Grouping multiple inventory items as one entry?

As I only used Manager for tax purposes I feel don’t need to make each product I buy an individual entry in Manager. I find it takes a lot of time for no benefit. Is it ok to group all different items on an invoice and label it as a single item just using the name stock?

To give some perspective, I operate vending machines and a typical invoice from my wholesaler will have a range of entries from chips to drinks to chocolates. Although I can see the benefit of detailed financial analysis I already have that with stock management software on the machine. I don’t require a detailed record of stock on hand as I can accurately enough just look at the different stacks of products in my store room and know when I need to buy more stock.

Certainly that is the simplest option

That would mean you do not know which products have the best margin or which sell the most

Thanks. The credit card payment system has provision for that type of data collection which is automatically updated in real time with each sale be it credit card or coins and notes. It doesn’t go as far as accounting for spoilage or theft but it’s good enough to get a clear enough picture to make decisions on.

If you are not going to take advantage of other inventory management aspects of Manager, there is no requirement to have even one inventory item or enable the Inventory Items tab at all. From the perspective of keeping track of taxes on sales and purchases, you can treat your inventory the same way you do petrol for a delivery truck, rent for an office, mobile telephone service, or any other business expense.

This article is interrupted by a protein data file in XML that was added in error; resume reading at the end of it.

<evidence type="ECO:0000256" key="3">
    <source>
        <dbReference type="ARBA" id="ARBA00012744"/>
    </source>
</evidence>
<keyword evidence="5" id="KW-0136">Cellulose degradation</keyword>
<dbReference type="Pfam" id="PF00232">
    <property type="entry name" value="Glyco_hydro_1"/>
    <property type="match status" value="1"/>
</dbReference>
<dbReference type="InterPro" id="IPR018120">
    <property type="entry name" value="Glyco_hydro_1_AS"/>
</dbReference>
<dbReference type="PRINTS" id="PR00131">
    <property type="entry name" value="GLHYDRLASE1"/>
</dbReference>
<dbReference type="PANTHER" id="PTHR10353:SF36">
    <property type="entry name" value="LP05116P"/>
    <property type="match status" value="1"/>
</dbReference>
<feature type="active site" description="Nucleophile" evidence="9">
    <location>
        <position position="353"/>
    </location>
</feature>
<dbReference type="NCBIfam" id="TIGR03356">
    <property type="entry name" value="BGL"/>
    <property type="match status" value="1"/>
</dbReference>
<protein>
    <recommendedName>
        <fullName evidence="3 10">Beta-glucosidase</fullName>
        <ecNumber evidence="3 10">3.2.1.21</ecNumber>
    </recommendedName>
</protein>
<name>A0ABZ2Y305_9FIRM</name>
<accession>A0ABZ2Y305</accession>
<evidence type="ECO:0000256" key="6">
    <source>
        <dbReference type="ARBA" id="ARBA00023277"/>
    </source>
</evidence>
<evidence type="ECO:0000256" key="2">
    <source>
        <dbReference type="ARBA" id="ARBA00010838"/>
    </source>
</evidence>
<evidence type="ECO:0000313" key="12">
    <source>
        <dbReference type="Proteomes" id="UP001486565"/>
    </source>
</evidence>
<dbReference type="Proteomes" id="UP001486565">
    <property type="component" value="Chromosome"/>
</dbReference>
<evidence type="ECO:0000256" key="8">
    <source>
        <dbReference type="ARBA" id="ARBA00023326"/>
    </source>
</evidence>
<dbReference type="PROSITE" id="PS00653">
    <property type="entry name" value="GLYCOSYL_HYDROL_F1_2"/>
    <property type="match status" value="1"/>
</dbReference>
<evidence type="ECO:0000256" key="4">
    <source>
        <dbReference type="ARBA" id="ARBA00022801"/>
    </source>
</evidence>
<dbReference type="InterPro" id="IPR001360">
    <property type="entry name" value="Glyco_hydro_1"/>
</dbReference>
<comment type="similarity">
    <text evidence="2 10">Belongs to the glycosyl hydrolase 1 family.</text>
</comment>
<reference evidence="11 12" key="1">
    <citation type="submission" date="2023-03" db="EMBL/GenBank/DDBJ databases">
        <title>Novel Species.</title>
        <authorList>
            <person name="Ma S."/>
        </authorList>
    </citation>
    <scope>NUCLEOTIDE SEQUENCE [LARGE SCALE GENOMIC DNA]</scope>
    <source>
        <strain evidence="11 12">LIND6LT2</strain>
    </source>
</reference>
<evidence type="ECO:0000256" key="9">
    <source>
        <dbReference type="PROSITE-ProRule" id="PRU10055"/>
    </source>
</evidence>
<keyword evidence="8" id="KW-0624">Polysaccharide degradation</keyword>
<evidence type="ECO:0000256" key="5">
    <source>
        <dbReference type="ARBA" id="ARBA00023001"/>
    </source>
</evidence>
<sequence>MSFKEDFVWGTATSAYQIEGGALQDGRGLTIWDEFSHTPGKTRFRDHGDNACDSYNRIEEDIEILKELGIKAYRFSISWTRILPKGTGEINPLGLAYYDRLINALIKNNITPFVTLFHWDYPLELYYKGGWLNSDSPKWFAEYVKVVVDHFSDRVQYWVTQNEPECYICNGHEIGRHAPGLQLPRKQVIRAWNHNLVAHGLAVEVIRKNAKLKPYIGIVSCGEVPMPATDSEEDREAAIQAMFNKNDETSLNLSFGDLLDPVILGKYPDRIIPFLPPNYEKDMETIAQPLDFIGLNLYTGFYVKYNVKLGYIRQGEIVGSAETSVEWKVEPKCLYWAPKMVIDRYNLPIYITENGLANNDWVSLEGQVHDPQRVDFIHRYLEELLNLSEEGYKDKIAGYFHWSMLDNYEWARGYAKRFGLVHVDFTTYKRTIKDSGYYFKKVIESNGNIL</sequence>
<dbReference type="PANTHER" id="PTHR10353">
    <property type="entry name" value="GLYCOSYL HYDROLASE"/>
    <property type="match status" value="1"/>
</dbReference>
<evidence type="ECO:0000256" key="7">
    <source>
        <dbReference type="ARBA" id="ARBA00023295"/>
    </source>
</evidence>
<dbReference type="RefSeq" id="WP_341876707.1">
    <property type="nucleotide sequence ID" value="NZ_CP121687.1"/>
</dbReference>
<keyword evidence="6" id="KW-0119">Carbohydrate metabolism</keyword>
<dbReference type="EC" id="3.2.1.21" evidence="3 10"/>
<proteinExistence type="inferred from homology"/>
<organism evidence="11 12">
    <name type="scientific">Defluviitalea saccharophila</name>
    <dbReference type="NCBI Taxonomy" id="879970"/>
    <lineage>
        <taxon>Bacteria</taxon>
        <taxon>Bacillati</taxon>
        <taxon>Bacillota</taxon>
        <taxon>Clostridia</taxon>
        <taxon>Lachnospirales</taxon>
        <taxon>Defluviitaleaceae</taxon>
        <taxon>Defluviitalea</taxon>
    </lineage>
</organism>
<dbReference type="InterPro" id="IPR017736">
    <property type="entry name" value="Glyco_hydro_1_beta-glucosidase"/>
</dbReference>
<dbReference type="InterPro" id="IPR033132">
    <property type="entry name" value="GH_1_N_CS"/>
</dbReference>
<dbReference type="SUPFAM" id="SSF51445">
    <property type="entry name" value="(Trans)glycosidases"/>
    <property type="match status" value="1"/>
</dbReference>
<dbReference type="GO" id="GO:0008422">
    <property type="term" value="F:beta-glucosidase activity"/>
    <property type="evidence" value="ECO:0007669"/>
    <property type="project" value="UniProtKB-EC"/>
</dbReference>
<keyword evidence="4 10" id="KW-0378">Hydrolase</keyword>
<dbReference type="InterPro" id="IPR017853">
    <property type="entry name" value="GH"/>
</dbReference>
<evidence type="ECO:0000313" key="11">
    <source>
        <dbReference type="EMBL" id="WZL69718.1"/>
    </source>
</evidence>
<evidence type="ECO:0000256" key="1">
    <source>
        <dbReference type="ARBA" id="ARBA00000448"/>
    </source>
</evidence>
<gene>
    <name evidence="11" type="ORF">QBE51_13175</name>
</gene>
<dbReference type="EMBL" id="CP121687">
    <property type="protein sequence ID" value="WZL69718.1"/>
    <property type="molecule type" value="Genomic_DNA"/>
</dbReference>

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But then you you need to do journal entries to close off accounts monthly or at whatever frequency you produce P&L reports

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Can you explain your thinking further, @Joe91? What I was describing is to simply treat the snacks being purchased as consumable supplies. Why would accounts need to be closed? Buying 1,000 worth of candy bars and selling them for 2,000 is no different from a financial perspective from buying 1,000 of cleaning supplies to maintain a hotel in which you rent rooms for 2,000. (Set aside any legal or accounting standard requirements for inventory reporting.)

I had a similar “problem” with accounts for a non-profit making company.

We have stocks in a bar but we had no need to keep track of individual purchases, sales and inventory of individual drinks/products.

We elected to go with no inventory items but when we produce our annual accounts we need to account for our closing stock of bar products. We do this with a journal entry at the year end
Debit Inventory on hand
Credit Purchases
so that our bar profits are correct. We don’t do this on a monthly basis as it is a very minor part of our business.

We then have another journal entry to open the year to reverse the closing journal entry

We could just ignore it as the stock levels don’t really change much year on year but in the interests of accuracy, we do a stock take once a year

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